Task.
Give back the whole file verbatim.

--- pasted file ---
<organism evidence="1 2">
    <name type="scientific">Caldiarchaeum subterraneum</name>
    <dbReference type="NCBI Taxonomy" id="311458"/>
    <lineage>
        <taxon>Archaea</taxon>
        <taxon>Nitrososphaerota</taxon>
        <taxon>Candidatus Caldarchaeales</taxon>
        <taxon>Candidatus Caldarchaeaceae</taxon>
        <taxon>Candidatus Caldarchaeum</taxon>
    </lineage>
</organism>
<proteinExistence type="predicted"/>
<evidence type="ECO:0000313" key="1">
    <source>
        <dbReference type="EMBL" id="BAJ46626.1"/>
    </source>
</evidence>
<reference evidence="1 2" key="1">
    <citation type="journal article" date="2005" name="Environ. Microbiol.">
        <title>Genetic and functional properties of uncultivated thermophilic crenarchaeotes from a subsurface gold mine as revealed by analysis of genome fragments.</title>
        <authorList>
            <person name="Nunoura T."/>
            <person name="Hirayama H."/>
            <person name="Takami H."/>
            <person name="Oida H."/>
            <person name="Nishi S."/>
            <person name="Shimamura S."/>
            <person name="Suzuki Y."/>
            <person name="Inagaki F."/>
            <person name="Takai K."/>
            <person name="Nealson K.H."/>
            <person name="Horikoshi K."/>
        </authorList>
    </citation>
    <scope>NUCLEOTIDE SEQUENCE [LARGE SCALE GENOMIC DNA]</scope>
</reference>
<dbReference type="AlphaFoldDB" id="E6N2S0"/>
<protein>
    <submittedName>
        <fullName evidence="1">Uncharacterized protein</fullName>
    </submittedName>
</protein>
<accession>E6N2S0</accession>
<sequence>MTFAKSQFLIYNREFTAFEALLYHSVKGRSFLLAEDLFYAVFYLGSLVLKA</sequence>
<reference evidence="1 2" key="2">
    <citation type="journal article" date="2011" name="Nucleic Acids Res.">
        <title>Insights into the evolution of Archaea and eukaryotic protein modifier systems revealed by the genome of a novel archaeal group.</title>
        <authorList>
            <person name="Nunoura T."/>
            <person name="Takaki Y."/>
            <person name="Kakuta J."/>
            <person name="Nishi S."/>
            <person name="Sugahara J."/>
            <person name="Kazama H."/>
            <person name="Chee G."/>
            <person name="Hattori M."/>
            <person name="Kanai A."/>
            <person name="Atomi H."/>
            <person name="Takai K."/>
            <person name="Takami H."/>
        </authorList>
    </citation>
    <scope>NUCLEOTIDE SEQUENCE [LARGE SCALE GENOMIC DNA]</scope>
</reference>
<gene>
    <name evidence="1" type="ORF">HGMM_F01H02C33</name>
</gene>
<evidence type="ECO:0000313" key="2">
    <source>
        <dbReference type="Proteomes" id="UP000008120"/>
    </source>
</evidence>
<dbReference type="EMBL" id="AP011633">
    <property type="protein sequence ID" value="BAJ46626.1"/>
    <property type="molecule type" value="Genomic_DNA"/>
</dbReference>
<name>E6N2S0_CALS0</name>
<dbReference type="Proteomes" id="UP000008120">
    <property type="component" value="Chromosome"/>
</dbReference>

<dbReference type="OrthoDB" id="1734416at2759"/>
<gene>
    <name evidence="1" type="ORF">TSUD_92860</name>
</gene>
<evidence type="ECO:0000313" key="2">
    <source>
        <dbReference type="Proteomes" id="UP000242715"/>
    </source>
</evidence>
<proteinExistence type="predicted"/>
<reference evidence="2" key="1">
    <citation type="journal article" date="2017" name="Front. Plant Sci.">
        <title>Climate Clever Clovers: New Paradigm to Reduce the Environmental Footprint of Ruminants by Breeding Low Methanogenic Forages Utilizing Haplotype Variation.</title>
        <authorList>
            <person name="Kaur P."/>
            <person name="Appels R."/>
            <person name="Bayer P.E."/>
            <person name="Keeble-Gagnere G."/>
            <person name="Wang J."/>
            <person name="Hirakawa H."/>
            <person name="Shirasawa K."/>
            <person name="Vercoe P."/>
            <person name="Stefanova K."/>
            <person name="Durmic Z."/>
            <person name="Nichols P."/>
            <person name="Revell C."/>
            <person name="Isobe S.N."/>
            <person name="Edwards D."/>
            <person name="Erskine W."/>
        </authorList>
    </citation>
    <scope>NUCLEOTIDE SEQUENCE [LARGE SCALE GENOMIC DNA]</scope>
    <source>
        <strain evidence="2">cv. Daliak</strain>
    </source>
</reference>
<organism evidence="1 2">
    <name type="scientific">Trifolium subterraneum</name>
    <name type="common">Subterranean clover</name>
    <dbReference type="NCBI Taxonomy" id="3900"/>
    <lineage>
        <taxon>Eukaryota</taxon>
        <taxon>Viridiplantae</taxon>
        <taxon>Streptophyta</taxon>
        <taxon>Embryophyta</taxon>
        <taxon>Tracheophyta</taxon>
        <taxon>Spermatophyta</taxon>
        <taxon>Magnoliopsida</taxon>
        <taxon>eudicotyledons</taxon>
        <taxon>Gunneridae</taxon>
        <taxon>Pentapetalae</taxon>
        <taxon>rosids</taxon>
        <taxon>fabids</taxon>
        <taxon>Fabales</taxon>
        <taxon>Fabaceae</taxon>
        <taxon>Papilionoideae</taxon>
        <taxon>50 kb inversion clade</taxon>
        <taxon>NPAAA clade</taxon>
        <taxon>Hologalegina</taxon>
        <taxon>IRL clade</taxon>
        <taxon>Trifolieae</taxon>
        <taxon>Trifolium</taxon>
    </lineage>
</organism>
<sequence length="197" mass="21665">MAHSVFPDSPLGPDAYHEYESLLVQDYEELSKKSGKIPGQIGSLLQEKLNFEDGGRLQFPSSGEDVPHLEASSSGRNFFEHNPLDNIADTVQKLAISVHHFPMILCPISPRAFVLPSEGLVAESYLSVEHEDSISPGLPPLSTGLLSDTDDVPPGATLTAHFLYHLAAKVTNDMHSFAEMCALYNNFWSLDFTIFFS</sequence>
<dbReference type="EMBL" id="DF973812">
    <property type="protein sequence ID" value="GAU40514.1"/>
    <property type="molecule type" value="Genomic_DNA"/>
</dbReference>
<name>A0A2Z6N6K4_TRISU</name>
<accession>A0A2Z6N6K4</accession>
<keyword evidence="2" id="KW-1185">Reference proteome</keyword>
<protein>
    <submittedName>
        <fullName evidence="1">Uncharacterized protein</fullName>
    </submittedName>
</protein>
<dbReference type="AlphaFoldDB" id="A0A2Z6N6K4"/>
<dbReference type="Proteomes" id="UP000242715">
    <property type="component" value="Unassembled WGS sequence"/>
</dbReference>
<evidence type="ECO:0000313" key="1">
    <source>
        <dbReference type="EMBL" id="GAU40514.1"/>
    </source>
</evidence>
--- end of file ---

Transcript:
<organism evidence="1 2">
    <name type="scientific">Caldiarchaeum subterraneum</name>
    <dbReference type="NCBI Taxonomy" id="311458"/>
    <lineage>
        <taxon>Archaea</taxon>
        <taxon>Nitrososphaerota</taxon>
        <taxon>Candidatus Caldarchaeales</taxon>
        <taxon>Candidatus Caldarchaeaceae</taxon>
        <taxon>Candidatus Caldarchaeum</taxon>
    </lineage>
</organism>
<proteinExistence type="predicted"/>
<evidence type="ECO:0000313" key="1">
    <source>
        <dbReference type="EMBL" id="BAJ46626.1"/>
    </source>
</evidence>
<reference evidence="1 2" key="1">
    <citation type="journal article" date="2005" name="Environ. Microbiol.">
        <title>Genetic and functional properties of uncultivated thermophilic crenarchaeotes from a subsurface gold mine as revealed by analysis of genome fragments.</title>
        <authorList>
            <person name="Nunoura T."/>
            <person name="Hirayama H."/>
            <person name="Takami H."/>
            <person name="Oida H."/>
            <person name="Nishi S."/>
            <person name="Shimamura S."/>
            <person name="Suzuki Y."/>
            <person name="Inagaki F."/>
            <person name="Takai K."/>
            <person name="Nealson K.H."/>
            <person name="Horikoshi K."/>
        </authorList>
    </citation>
    <scope>NUCLEOTIDE SEQUENCE [LARGE SCALE GENOMIC DNA]</scope>
</reference>
<dbReference type="AlphaFoldDB" id="E6N2S0"/>
<protein>
    <submittedName>
        <fullName evidence="1">Uncharacterized protein</fullName>
    </submittedName>
</protein>
<accession>E6N2S0</accession>
<sequence>MTFAKSQFLIYNREFTAFEALLYHSVKGRSFLLAEDLFYAVFYLGSLVLKA</sequence>
<reference evidence="1 2" key="2">
    <citation type="journal article" date="2011" name="Nucleic Acids Res.">
        <title>Insights into the evolution of Archaea and eukaryotic protein modifier systems revealed by the genome of a novel archaeal group.</title>
        <authorList>
            <person name="Nunoura T."/>
            <person name="Takaki Y."/>
            <person name="Kakuta J."/>
            <person name="Nishi S."/>
            <person name="Sugahara J."/>
            <person name="Kazama H."/>
            <person name="Chee G."/>
            <person name="Hattori M."/>
            <person name="Kanai A."/>
            <person name="Atomi H."/>
            <person name="Takai K."/>
            <person name="Takami H."/>
        </authorList>
    </citation>
    <scope>NUCLEOTIDE SEQUENCE [LARGE SCALE GENOMIC DNA]</scope>
</reference>
<gene>
    <name evidence="1" type="ORF">HGMM_F01H02C33</name>
</gene>
<evidence type="ECO:0000313" key="2">
    <source>
        <dbReference type="Proteomes" id="UP000008120"/>
    </source>
</evidence>
<dbReference type="EMBL" id="AP011633">
    <property type="protein sequence ID" value="BAJ46626.1"/>
    <property type="molecule type" value="Genomic_DNA"/>
</dbReference>
<name>E6N2S0_CALS0</name>
<dbReference type="Proteomes" id="UP000008120">
    <property type="component" value="Chromosome"/>
</dbReference>

<dbReference type="OrthoDB" id="1734416at2759"/>
<gene>
    <name evidence="1" type="ORF">TSUD_92860</name>
</gene>
<evidence type="ECO:0000313" key="2">
    <source>
        <dbReference type="Proteomes" id="UP000242715"/>
    </source>
</evidence>
<proteinExistence type="predicted"/>
<reference evidence="2" key="1">
    <citation type="journal article" date="2017" name="Front. Plant Sci.">
        <title>Climate Clever Clovers: New Paradigm to Reduce the Environmental Footprint of Ruminants by Breeding Low Methanogenic Forages Utilizing Haplotype Variation.</title>
        <authorList>
            <person name="Kaur P."/>
            <person name="Appels R."/>
            <person name="Bayer P.E."/>
            <person name="Keeble-Gagnere G."/>
            <person name="Wang J."/>
            <person name="Hirakawa H."/>
            <person name="Shirasawa K."/>
            <person name="Vercoe P."/>
            <person name="Stefanova K."/>
            <person name="Durmic Z."/>
            <person name="Nichols P."/>
            <person name="Revell C."/>
            <person name="Isobe S.N."/>
            <person name="Edwards D."/>
            <person name="Erskine W."/>
        </authorList>
    </citation>
    <scope>NUCLEOTIDE SEQUENCE [LARGE SCALE GENOMIC DNA]</scope>
    <source>
        <strain evidence="2">cv. Daliak</strain>
    </source>
</reference>
<organism evidence="1 2">
    <name type="scientific">Trifolium subterraneum</name>
    <name type="common">Subterranean clover</name>
    <dbReference type="NCBI Taxonomy" id="3900"/>
    <lineage>
        <taxon>Eukaryota</taxon>
        <taxon>Viridiplantae</taxon>
        <taxon>Streptophyta</taxon>
        <taxon>Embryophyta</taxon>
        <taxon>Tracheophyta</taxon>
        <taxon>Spermatophyta</taxon>
        <taxon>Magnoliopsida</taxon>
        <taxon>eudicotyledons</taxon>
        <taxon>Gunneridae</taxon>
        <taxon>Pentapetalae</taxon>
        <taxon>rosids</taxon>
        <taxon>fabids</taxon>
        <taxon>Fabales</taxon>
        <taxon>Fabaceae</taxon>
        <taxon>Papilionoideae</taxon>
        <taxon>50 kb inversion clade</taxon>
        <taxon>NPAAA clade</taxon>
        <taxon>Hologalegina</taxon>
        <taxon>IRL clade</taxon>
        <taxon>Trifolieae</taxon>
        <taxon>Trifolium</taxon>
    </lineage>
</organism>
<sequence length="197" mass="21665">MAHSVFPDSPLGPDAYHEYESLLVQDYEELSKKSGKIPGQIGSLLQEKLNFEDGGRLQFPSSGEDVPHLEASSSGRNFFEHNPLDNIADTVQKLAISVHHFPMILCPISPRAFVLPSEGLVAESYLSVEHEDSISPGLPPLSTGLLSDTDDVPPGATLTAHFLYHLAAKVTNDMHSFAEMCALYNNFWSLDFTIFFS</sequence>
<dbReference type="EMBL" id="DF973812">
    <property type="protein sequence ID" value="GAU40514.1"/>
    <property type="molecule type" value="Genomic_DNA"/>
</dbReference>
<name>A0A2Z6N6K4_TRISU</name>
<accession>A0A2Z6N6K4</accession>
<keyword evidence="2" id="KW-1185">Reference proteome</keyword>
<protein>
    <submittedName>
        <fullName evidence="1">Uncharacterized protein</fullName>
    </submittedName>
</protein>
<dbReference type="AlphaFoldDB" id="A0A2Z6N6K4"/>
<dbReference type="Proteomes" id="UP000242715">
    <property type="component" value="Unassembled WGS sequence"/>
</dbReference>
<evidence type="ECO:0000313" key="1">
    <source>
        <dbReference type="EMBL" id="GAU40514.1"/>
    </source>
</evidence>